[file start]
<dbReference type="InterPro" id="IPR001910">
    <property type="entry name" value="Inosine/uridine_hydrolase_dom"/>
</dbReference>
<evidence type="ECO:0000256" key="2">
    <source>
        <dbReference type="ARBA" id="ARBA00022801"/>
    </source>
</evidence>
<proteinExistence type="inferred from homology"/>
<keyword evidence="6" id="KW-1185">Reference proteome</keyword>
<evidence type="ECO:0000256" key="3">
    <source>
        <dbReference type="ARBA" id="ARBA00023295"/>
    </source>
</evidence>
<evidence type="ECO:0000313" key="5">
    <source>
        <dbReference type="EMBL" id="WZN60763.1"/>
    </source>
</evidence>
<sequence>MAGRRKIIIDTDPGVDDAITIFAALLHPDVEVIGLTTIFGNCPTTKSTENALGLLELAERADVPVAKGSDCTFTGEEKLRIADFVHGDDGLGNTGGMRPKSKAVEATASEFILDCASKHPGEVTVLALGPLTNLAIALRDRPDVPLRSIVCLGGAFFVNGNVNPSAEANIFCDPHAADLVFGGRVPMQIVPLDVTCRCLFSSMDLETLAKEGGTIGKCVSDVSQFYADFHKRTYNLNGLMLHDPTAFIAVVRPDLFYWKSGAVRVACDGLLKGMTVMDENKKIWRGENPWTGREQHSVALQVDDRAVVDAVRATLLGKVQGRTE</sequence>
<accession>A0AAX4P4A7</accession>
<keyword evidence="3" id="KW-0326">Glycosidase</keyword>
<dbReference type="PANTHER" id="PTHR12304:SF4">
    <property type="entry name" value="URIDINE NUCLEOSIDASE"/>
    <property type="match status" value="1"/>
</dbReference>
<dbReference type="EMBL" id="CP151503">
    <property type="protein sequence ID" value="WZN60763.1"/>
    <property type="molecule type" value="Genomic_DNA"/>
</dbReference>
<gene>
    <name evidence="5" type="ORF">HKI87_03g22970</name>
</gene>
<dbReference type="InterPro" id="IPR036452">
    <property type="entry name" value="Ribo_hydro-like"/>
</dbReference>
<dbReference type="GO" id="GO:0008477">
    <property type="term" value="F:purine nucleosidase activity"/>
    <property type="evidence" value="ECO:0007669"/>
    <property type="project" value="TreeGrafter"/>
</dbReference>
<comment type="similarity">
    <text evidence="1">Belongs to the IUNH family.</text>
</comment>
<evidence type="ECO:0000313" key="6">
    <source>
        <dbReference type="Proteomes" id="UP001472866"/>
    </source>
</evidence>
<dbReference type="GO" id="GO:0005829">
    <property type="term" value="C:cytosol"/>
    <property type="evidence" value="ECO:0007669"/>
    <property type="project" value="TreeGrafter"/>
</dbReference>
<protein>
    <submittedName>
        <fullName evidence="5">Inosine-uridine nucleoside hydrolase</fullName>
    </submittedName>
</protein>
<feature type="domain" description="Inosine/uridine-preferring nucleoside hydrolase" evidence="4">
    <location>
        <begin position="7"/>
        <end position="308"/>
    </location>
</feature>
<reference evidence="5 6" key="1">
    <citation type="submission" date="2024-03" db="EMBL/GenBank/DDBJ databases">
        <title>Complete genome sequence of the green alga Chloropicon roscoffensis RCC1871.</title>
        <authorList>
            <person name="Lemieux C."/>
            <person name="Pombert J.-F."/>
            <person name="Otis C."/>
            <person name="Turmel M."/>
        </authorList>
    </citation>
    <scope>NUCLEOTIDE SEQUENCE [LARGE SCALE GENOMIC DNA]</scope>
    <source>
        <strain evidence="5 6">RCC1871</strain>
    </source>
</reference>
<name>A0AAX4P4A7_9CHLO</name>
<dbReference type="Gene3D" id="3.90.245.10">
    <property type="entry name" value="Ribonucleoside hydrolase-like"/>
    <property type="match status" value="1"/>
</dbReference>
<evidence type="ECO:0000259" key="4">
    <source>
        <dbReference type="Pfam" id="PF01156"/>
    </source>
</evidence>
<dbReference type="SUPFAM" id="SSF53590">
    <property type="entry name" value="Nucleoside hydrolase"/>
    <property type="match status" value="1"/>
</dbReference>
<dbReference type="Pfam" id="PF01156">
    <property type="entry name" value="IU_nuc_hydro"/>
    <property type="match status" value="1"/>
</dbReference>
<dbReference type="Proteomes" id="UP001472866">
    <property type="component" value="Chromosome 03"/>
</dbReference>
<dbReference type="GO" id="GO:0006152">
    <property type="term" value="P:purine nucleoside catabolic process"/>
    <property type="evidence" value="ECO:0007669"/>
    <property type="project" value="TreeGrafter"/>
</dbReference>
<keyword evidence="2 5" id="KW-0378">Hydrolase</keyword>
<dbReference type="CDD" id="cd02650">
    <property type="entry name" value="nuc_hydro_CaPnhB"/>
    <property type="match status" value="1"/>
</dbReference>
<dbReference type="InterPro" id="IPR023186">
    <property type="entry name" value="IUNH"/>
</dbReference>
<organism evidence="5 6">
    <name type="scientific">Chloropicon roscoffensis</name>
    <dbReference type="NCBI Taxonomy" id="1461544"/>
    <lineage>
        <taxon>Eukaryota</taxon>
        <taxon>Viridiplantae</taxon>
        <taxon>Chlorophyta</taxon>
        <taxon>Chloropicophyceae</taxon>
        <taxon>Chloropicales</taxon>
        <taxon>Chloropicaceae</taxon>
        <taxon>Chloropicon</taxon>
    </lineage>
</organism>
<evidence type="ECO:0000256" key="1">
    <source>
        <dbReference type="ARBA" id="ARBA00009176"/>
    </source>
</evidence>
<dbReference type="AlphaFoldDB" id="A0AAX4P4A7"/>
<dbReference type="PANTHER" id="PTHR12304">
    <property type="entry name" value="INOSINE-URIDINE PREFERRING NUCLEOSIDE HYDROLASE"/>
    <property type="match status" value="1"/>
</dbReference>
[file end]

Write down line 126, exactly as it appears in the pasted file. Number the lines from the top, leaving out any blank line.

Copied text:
        <taxon>Chloropicon</taxon>